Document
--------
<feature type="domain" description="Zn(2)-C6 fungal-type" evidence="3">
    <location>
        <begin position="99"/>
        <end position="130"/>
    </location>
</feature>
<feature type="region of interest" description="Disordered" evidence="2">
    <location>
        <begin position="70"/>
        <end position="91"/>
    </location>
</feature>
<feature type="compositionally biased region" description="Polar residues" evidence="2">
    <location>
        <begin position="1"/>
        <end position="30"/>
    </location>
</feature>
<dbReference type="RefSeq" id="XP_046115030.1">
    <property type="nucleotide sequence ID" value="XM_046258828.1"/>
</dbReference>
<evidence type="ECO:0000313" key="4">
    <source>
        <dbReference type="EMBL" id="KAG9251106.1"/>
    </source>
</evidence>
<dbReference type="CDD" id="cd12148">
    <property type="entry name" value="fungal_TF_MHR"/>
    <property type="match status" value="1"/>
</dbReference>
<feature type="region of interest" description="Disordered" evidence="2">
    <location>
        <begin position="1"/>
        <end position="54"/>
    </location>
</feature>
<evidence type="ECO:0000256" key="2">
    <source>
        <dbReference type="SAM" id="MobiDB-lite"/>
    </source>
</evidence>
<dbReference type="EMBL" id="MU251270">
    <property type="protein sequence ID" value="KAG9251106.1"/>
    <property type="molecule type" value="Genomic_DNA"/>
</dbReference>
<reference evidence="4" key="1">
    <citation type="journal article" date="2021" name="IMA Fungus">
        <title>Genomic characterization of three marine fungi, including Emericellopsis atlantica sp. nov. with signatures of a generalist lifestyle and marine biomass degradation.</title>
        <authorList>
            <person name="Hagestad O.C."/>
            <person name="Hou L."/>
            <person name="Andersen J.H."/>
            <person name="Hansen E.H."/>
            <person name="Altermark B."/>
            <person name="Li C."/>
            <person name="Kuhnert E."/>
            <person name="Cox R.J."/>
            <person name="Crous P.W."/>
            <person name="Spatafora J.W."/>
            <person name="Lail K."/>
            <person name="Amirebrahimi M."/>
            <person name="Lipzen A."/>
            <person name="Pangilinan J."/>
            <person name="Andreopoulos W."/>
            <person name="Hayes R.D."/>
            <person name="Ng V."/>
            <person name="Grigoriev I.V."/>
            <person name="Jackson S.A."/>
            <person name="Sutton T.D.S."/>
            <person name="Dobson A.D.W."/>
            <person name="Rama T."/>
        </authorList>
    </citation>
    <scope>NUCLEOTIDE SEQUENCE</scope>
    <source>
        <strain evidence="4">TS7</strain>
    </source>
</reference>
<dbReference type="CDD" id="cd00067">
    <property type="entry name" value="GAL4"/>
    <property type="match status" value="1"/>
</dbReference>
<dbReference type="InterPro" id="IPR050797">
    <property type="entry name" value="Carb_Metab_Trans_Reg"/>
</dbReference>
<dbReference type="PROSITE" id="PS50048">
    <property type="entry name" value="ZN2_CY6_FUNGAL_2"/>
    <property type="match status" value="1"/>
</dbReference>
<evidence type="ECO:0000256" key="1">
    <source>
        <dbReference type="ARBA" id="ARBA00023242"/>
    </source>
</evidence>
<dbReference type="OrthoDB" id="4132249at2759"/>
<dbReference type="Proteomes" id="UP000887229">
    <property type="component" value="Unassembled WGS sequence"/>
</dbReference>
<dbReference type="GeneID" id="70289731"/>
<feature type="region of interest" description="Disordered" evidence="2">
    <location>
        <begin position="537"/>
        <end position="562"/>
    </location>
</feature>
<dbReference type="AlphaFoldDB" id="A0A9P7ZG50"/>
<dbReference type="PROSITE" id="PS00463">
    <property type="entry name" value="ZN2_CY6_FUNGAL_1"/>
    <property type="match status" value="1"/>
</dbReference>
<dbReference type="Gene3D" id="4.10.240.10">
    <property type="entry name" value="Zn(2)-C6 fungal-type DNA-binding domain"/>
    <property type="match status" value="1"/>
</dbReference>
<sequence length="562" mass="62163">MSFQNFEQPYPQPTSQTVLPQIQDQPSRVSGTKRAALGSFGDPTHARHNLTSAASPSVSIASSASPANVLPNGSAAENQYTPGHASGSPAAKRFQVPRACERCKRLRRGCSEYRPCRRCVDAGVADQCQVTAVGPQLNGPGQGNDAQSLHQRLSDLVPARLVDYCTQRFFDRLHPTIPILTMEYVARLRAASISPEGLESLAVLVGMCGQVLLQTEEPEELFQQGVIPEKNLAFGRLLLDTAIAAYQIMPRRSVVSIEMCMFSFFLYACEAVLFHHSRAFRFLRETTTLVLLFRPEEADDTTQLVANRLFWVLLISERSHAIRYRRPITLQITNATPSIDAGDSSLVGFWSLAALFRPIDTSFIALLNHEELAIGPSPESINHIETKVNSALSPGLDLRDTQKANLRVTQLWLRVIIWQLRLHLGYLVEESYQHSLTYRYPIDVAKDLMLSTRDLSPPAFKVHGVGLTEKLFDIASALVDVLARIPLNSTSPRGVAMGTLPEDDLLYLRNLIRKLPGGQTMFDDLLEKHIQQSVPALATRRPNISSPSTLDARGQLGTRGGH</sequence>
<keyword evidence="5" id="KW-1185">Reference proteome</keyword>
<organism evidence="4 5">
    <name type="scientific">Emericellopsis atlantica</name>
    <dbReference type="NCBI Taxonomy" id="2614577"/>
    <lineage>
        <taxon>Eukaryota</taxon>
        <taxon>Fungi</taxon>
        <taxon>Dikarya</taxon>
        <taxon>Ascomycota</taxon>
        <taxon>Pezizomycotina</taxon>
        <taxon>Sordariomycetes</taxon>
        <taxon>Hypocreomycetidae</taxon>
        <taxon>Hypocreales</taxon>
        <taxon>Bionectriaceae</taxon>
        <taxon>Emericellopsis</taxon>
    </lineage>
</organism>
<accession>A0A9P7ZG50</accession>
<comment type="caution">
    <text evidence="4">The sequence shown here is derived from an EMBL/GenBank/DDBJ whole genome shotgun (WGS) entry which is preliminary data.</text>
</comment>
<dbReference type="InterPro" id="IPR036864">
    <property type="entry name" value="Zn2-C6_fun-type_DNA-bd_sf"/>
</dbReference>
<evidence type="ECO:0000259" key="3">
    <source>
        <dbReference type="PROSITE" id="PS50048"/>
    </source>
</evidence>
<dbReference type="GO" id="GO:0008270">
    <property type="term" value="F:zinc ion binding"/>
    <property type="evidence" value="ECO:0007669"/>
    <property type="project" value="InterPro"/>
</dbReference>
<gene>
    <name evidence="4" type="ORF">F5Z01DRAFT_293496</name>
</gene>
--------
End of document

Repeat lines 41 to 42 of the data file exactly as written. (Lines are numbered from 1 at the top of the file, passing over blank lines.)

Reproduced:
</evidence>
<dbReference type="EMBL" id="MU251270">